In keeping with what Beaufort (2007) described as writing studies’ dominant metaphor of writing development, “one of writers moving from outsider to insider status in particular discourse communities or activity systems” (p. 24), the dominant stories about disciplinary development that have emerged from this body of scholarship locate writers and writing tightly within a particular disciplinary world. They depict newcomers entering an unfamiliar disciplinary territory and moving from the periphery toward some more central location. At the center are the core discourse, practices, knowledge, and values shared by all full members of the community. The description Winsor (1996) offered in her book Writing Like an Engineer: A Rhetorical Education provides one example of this perspective. Based on her study, she wrote that the four engineers-in-becoming she studied over six years,

learned to write like engineers by trying to function within the engineering community. As they operated within this community’s boundaries, they were gradually socialized into producing text that was acceptable to its members and thus gradually became members themselves. This socialization was accomplished primarily through interaction with experienced engineers and exposure to the texts those experienced engineers commonly produced. (p. 19)

Framed in the dominant metaphor, Winsor described newcomers acquiring the knowledge needed to act with texts in ways accepted by established members, and thus developing identities as established members themselves, through gradually fuller engagement within the boundaries of the community of engineers. From this perspective, disciplinary development is a fairly straightforward process of taking up the already-established genres and identities available within the well-policed borders of the discipline.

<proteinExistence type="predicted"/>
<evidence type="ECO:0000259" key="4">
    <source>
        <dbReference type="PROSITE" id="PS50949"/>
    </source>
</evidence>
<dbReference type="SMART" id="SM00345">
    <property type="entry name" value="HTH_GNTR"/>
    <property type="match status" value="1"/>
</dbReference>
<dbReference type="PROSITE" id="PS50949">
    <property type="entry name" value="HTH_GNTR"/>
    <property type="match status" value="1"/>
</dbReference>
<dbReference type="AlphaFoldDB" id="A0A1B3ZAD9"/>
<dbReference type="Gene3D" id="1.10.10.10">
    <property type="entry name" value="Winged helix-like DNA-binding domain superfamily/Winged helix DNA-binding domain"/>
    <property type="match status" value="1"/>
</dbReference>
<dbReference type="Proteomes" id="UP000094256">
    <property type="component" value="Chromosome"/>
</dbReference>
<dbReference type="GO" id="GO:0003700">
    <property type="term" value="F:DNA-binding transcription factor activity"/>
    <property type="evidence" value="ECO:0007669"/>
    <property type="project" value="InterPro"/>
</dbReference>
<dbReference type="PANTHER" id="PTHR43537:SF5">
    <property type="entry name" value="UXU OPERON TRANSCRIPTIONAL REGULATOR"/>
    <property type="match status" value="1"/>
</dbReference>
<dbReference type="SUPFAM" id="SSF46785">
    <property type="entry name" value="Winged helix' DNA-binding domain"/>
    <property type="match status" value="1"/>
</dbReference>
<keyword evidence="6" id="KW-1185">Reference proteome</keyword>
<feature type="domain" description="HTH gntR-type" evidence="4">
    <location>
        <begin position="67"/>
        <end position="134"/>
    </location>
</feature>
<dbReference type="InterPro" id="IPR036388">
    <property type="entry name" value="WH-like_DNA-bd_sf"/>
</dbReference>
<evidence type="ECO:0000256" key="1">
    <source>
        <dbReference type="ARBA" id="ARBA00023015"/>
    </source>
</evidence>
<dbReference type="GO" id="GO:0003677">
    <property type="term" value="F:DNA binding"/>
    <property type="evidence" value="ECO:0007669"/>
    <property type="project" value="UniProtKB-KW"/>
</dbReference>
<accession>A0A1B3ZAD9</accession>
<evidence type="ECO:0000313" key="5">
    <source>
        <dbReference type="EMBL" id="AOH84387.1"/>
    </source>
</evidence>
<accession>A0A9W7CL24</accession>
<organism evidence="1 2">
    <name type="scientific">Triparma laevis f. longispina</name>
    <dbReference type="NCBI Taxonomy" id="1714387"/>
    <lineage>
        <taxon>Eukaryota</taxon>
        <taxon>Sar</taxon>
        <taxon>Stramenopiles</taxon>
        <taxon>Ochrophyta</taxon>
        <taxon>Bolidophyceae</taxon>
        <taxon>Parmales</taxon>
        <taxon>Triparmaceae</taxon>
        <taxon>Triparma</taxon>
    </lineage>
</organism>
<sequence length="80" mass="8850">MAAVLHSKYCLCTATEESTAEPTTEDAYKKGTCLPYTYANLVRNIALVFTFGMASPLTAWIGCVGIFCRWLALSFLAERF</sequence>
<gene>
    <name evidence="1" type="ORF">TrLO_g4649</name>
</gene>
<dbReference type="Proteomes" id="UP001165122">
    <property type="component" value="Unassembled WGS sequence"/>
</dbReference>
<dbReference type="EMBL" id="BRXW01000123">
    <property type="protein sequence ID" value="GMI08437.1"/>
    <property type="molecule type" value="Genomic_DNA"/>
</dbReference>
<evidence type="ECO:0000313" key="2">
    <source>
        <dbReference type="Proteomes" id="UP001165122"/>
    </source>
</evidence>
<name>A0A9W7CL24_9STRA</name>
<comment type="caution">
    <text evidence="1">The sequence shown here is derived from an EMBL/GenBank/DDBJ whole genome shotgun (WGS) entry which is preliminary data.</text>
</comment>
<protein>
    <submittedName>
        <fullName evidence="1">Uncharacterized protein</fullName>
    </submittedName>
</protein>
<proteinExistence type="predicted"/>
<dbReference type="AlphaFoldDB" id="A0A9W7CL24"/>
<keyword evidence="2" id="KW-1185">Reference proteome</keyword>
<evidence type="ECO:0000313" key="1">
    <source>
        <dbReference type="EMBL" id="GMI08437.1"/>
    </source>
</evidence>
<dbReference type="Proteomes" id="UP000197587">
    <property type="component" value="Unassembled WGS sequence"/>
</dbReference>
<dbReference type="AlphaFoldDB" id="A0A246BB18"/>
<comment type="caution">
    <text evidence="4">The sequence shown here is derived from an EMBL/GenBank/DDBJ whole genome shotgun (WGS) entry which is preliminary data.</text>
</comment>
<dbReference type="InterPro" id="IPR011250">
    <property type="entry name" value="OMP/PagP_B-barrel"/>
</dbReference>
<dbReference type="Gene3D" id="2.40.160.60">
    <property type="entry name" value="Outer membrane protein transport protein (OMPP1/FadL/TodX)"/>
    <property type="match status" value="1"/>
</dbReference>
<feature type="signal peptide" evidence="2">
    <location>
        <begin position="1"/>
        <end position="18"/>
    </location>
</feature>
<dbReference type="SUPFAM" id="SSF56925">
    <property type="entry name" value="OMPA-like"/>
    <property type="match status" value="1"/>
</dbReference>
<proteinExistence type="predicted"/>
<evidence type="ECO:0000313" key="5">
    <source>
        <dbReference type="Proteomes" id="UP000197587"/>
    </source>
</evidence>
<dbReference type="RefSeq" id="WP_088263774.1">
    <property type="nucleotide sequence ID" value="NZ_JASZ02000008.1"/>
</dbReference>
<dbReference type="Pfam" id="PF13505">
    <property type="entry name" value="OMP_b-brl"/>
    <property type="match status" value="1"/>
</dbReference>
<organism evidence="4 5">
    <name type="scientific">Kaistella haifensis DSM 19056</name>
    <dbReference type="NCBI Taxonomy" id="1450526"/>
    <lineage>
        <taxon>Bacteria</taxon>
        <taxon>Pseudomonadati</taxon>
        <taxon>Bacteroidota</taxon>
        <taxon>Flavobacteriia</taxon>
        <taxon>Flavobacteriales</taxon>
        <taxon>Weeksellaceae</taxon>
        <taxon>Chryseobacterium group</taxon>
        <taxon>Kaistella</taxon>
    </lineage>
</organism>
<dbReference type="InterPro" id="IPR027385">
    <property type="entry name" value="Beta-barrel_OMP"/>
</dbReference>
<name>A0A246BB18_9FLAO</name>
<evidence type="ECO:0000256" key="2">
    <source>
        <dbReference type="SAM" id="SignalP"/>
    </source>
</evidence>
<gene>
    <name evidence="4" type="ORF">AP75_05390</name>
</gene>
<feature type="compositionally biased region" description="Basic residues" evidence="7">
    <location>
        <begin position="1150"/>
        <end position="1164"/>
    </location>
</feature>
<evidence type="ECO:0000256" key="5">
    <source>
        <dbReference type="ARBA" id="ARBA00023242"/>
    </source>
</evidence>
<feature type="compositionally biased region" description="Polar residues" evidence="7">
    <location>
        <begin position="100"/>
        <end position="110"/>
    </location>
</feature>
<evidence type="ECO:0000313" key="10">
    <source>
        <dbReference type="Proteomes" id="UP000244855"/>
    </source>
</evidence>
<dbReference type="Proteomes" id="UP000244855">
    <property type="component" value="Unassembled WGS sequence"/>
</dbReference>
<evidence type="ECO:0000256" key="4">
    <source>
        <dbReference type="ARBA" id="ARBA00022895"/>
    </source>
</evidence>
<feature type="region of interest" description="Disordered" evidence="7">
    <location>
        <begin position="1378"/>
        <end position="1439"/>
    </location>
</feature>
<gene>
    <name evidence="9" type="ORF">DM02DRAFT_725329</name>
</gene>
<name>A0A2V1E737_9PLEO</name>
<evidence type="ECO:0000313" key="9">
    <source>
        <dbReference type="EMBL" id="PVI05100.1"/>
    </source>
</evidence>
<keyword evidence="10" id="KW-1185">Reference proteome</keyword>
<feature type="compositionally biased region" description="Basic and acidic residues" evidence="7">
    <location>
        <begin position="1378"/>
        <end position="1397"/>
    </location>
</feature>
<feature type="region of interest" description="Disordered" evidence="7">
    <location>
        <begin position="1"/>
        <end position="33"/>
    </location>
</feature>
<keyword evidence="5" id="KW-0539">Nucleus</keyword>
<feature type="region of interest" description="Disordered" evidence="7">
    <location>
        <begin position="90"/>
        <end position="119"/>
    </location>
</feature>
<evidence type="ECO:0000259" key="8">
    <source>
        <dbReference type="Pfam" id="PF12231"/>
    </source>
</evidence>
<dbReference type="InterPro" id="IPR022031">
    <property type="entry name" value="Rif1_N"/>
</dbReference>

As existing studies of disciplinary enculturation attest, focusing so intently within the borders of a particular disciplinary world can certainly illuminate much of what is involved with disciplinary writing and learning. And yet, as Burke (1984) reminded us, “a way of seeing is also a way of not seeing” (p. 49).

While the dominant metaphor certainly foregrounds features of development that are salient from the perspective of a discipline, at the same time it also obscures the histories of persons and practices that lie beyond those assumed borders. We argue that those histories outside the supposed borders, the paths  people trace across lifeworlds, and that flow into and emanate from disciplinary sites, are vitally important.

Those histories, we insist, are the pathways along which persons come to be in the world. As Lemke (2005) wrote, “We make meaning along our lives’ traversals: across real and virtual spaces, across multiple institutions, genres, media, and semiotic systems. We do so in real time, across multiple timescales of action and activity, from the blink of an eye to the work of a lifetime” (p. 110). Those histories also form the very fabric of the social world itself. Highlighting the weaving together of trajectories, Latour (2005) noted that “any given interaction seems to overflow with elements which are already in the situation” but which come “from some other time, some other place, and [are] generated by some other agency” (p. 166).

To write the histories of persons and practices tightly within the assumed borders of a single disciplinary world offers a narrow conceptualization of writing, learning, and socialization and severs all the other histories of the person and their lifeworlds.